Podfunding at Podcast Movement
Takeaways on how to build a creative, profitable, and impactful podcast business
The Podfunding panel at Podcast Movement 2019 was a great opportunity to get real-time insights on building a podcast business. We’re looking forward to expanding the conversation at the upcoming Werk It and She Podcasts gatherings in October.
In Orlando, panelists Nicola Korzenko, Erica Mandy, Juleyka Lantigua-Williams, and Jake Shapiro (left to right in the photo below) shared their takeaways:
You are core to your business
Just as Podfund invests in creators, Juleyka Lantigua-Williams encouraged us to invest in yourself SMARTLY. Attending a conference is one way to invest in yourself, as is incorporating your business. Juleyka said she did both: attending events helps her grow and connect with others, and in the case of starting Lantigua Williams & Co., she protects herself and her business as she continues to progress.
Your network and your past work also is key to how you build your business. Erica Mandy echoed this: use your skills and credibility from past experiences and be resourceful. That includes making decisions about what you work on first as you develop your podcast. In the case of Erica’s podcast, she focused on research, reporting, and delivery first based on her past experience as a TV reporter. She also noted the importance of not wasting precious energy beating yourself up or discounting your strengths — even if you’re new to podcasting, you undoubtedly are bringing other strategic skills to the table (whether creative or business oriented) that will come in handy as you chart your path.
Jake Shapiro also noted that part of centering yourself in your business is to be intentional about controlling your brand, services, and data, and to put a very high price on ceding that control to others. Question the benefits and drawbacks — financial and otherwise — of what it means to have others in charge of your work.
Plan for gradual growth
Building a business is an ongoing process. Erica said that proving the concept through audience growth and regular feedback along with building a game plan with milestones helped pace the growth of The NewsWorthy. The healthy, growing audience for her show was key to unlocking capital in the form of revenue and funding. Generally speaking, audience comes first, and revenue comes second. There may be a period of time where more money is going into the podcast than money coming in, so be prepared. In the near term, focus on making great content and finding listeners who love it. Once you’ve built a loyal audience, you’ll have more options when it comes to monetization.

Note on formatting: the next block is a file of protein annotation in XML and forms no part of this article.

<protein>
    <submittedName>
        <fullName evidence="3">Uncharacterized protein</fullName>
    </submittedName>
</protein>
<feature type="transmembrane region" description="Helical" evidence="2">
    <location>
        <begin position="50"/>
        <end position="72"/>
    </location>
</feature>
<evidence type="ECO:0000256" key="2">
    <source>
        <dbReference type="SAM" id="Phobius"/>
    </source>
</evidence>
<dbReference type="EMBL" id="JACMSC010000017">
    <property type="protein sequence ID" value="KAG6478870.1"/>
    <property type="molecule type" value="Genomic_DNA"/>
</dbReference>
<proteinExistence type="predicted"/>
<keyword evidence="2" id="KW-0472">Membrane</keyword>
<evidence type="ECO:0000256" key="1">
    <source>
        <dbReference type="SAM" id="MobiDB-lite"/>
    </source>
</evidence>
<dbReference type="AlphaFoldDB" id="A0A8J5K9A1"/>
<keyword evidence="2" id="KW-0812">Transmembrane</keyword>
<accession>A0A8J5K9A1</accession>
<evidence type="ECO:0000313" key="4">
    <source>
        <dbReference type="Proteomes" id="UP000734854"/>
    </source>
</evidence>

Juleyka noted that she made a plan, but started small. This, along with Jake’s advice to be a lean startup, maps a realistic approach for a podcaster looking to grow their podcast into a business: prototype, iterate, learn, refine. Think of your business as a perpetual experiment where you are continually testing hypotheses and adjusting your strategy based on the results.
With any creative endeavor, setting a goal and keeping your eye on the prize helps you move forward. Erica suggests that focusing on the right things for sustainability and scale (including when to decide to hire a team) helped her maintain focus. She has found it helpful to time-box each activity to avoid context-switching: historically, she spent her mornings and early afternoons on marketing and business development efforts, and from 4pm onward would read and revise scripts and record her daily show.
Another place to stay focused is to consider what you’re optimizing for when it comes to financing. Are you looking to increase cashflow? Retain ownership and independence? Revenue-based financing like Podfund’s PodREV is a lightweight agreement that enables creators to preserve ownership over their IP, but involves quarterly revenue share payments. Equity investments typically mean the creator never pays a dime to investors unless the company is acquired, but the creator no longer owns 100% of the business. Grants can be an excellent source of funding if your podcast project qualifies (check out Juleyka’s tips here!), otherwise revenue may be sufficient to fund the business. We’ve seen a proliferation of hybrid business models, where original work is subsidized through branded shows, or production work-for-hire.
Speaking of which — diversifying your revenue streams (without spreading yourself too thin) can allow you to increase your income while reducing your dependence on one particular source. If you’re not yet ready for CPM-based advertising, don’t despair! Some models, like listener support and paid memberships, can even help create deeper relationships with your fans. At Podfund we’re not prescriptive about how to earn revenue, and we love to hear stories of persistence and hustle in the early days.
Lastly, Jake reiterated Kevin Kelly’s 1,000 true fans concept: focusing on this die-hard follower approach is a great way to ensure you’re making something people want, you’re listening to the feedback from your strongest supporters, and you’re on your way to building a sustainable business.
Thanks to everyone who came to the panel and contributed questions!